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Getting a Seaplane RatingThis Simple and Enjoyable Rating Will Open a World of Possibilities
By Matthew Everett
When it comes to building hours, one of the most enjoyable and easiest ratings to obtain is a seaplane rating. The rating is very popular with many types of pilot thanks to the cost-effective nature and the idyllic settings in which the traing takes place. In fact, many pilots who obtain their seaplane ratings may only fly seaplanes occasionally, if at all, once they have completed their training.
Why get a seaplane rating?
There are few other ratings that require as little as five hours of training to obtain. In fact, there are many reputable training providers that can have the average pilot flying floats in a weekend. Best of all, your relatively small time, and money, investment will open up a world of possible destinations. From scenic mountain vistas to bustling theme parks, seaplane flying has something to offer everybody.
What is a seaplane?
In essence, a seaplane is an airplane that can operate from water. The most basic seaplanes have what are known as straight floats, which are nothing more than water-tight pontoons mounted in place of gear. These aircraft operate exclusively from water, as landing on asphalt would damage the floats. In order to land on both water and land, more complex amphibious floats can be installed. Amphibious floats contain conventional landing gear mounted in the floats that, when extended, allow the aircraft to land and takeoff on land and, when retracted, on water. Aircraft equipped with either type of float are also known as float planes. While a great many seaplanes are float planes, there are several models that are built more like flying boats. These aircraft usually land directly on their hulls rather than on floats and can often include retractable gear allowing amphibious operation.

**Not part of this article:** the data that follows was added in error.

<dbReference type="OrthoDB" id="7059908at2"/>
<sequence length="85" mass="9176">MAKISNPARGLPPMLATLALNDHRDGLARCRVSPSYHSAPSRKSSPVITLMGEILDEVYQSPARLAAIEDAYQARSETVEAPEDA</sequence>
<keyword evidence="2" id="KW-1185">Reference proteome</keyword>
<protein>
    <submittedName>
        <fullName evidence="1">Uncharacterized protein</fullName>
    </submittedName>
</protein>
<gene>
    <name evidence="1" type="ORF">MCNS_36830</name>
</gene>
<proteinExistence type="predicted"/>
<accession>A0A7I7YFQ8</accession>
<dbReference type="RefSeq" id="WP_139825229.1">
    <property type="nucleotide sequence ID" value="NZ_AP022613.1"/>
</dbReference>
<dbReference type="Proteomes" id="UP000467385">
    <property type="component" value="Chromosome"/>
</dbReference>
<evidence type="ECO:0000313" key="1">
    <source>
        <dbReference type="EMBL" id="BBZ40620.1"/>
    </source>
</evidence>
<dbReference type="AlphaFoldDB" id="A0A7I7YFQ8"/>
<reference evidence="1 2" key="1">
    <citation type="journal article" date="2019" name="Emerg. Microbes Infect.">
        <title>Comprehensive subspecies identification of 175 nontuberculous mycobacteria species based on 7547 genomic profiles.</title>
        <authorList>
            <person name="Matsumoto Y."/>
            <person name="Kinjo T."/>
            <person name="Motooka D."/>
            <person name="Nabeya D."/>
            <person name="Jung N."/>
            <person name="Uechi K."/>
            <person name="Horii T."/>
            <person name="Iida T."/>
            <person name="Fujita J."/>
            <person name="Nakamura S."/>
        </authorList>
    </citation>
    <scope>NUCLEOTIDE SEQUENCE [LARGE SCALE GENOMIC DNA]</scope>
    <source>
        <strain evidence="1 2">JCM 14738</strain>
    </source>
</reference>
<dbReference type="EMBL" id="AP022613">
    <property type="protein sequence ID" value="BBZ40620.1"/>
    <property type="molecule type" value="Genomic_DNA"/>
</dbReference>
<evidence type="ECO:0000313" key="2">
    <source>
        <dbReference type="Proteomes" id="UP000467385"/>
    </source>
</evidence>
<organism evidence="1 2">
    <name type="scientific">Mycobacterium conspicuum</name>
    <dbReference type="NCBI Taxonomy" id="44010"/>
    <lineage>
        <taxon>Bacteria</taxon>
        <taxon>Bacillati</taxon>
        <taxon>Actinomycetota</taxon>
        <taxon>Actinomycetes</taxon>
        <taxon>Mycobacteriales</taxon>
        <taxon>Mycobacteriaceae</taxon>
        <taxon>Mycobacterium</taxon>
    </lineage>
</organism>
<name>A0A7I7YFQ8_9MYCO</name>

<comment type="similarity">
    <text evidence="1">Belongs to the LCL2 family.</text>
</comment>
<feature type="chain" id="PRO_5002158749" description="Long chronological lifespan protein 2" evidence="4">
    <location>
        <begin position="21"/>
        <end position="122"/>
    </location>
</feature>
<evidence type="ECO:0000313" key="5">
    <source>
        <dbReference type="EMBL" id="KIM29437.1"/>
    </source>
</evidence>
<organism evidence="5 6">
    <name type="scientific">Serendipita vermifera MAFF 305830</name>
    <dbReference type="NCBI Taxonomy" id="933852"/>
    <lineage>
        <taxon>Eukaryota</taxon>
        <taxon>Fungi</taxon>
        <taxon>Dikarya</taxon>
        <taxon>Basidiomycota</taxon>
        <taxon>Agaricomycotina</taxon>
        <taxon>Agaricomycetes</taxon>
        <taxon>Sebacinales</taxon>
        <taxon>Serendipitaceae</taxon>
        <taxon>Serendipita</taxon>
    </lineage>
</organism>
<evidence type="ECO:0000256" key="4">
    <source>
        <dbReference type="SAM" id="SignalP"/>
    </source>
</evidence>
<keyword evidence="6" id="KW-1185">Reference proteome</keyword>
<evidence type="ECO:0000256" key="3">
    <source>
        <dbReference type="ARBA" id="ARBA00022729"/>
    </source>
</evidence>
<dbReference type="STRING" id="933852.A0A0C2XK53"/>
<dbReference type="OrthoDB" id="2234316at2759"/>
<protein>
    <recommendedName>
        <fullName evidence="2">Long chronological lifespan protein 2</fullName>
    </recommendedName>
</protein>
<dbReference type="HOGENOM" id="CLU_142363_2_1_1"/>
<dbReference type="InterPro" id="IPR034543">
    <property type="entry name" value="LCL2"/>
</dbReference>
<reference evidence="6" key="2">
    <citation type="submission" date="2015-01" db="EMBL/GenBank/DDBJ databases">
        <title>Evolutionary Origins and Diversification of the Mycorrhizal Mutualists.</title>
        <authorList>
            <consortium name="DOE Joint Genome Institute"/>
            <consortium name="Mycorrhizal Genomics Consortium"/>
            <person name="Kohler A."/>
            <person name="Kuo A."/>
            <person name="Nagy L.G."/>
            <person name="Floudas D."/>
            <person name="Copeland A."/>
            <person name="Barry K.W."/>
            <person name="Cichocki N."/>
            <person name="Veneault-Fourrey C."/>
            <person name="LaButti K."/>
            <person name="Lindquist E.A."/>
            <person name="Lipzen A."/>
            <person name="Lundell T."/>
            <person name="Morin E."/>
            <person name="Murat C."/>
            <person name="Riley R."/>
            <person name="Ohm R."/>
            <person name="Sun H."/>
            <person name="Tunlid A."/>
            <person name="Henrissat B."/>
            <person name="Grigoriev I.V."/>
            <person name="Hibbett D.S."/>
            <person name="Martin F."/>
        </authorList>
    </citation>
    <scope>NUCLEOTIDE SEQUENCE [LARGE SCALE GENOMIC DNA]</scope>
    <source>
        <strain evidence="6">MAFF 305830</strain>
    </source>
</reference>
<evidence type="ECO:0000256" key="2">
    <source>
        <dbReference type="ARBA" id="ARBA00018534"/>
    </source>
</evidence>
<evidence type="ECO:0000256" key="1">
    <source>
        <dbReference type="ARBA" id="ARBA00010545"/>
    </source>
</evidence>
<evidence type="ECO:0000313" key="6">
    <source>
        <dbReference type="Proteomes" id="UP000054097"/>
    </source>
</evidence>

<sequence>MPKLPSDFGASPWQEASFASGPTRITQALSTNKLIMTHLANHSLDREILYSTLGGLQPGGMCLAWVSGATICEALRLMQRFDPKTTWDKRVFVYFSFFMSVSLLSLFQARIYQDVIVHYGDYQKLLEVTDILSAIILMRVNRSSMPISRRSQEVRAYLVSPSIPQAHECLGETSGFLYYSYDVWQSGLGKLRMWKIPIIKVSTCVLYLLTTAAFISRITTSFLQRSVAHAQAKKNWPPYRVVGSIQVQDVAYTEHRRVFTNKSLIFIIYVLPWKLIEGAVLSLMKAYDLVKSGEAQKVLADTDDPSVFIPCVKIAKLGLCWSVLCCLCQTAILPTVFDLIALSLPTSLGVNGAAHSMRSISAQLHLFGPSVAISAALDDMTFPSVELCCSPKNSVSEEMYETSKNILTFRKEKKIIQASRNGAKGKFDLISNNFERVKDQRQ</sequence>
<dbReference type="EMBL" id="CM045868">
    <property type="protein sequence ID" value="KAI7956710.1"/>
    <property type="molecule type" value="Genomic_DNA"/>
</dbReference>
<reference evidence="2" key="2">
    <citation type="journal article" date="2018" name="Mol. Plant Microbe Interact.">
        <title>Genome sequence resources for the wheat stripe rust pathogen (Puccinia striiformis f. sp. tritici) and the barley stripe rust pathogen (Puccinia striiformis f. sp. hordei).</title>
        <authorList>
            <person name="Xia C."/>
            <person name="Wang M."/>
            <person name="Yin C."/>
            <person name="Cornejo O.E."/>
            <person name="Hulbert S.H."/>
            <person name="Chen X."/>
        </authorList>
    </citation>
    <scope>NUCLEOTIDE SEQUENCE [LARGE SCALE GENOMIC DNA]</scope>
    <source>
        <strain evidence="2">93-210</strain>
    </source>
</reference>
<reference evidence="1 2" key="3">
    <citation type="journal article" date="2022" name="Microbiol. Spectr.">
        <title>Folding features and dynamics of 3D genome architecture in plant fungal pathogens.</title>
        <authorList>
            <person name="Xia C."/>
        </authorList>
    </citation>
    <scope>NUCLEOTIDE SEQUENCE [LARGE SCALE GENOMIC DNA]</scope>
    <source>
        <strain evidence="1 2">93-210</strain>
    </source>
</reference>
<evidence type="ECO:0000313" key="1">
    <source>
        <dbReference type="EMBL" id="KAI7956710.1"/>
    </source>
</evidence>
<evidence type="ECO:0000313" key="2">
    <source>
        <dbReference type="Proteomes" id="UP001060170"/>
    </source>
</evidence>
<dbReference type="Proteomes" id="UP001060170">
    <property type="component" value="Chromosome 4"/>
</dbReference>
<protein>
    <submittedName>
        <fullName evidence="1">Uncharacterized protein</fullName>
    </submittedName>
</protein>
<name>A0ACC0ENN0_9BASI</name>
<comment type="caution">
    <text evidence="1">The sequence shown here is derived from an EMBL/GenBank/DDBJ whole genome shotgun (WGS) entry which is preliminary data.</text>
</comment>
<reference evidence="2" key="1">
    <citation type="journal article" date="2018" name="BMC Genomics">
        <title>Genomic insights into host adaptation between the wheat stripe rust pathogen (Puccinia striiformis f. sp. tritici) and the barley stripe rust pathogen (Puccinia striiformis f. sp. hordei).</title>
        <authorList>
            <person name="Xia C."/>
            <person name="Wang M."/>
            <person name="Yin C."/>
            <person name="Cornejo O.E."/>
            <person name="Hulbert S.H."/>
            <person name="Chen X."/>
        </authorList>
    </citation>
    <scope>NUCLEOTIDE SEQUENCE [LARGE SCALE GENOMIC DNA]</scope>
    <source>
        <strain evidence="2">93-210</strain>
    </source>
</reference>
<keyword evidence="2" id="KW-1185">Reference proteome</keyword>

What is required to fly a seaplane?
While an additional rating is required to fly seaplanes, no additional written exams are required. At the most basic level, a seaplane rating is an add-on to an existing certificate, such as Private Pilot or Sport Pilot. Usually all that is necessary is to receive training on seaplane specific operations, like water taxiing or glassy water landings, and take a short check ride with an examiner. Add-on ratings are available for Sport Pilot through ATP certificates and single engine or multi-engine ratings. While most training centers will offer single engine ratings, training for multi-engine ratings may require significant travel in order to find a training aircraft.
No matter your piloting level, seaplane flying can add a level of variety to your flying unmatched by any other rating or certificate. After you get your rating, you'll be able to fly out to some of the most pristine wilderness and drop in on enviable fishing holes or experience true solitude previously known only to the most seasoned outdoorsmen. If a lake house is more your speed, imagine taxiing right up to the dock at your lake retreat after a brief flight; the possibilities a seaplane rating opens are endless. For more information on getting your seaplane rating, check out our Seaplane Training Resource Center.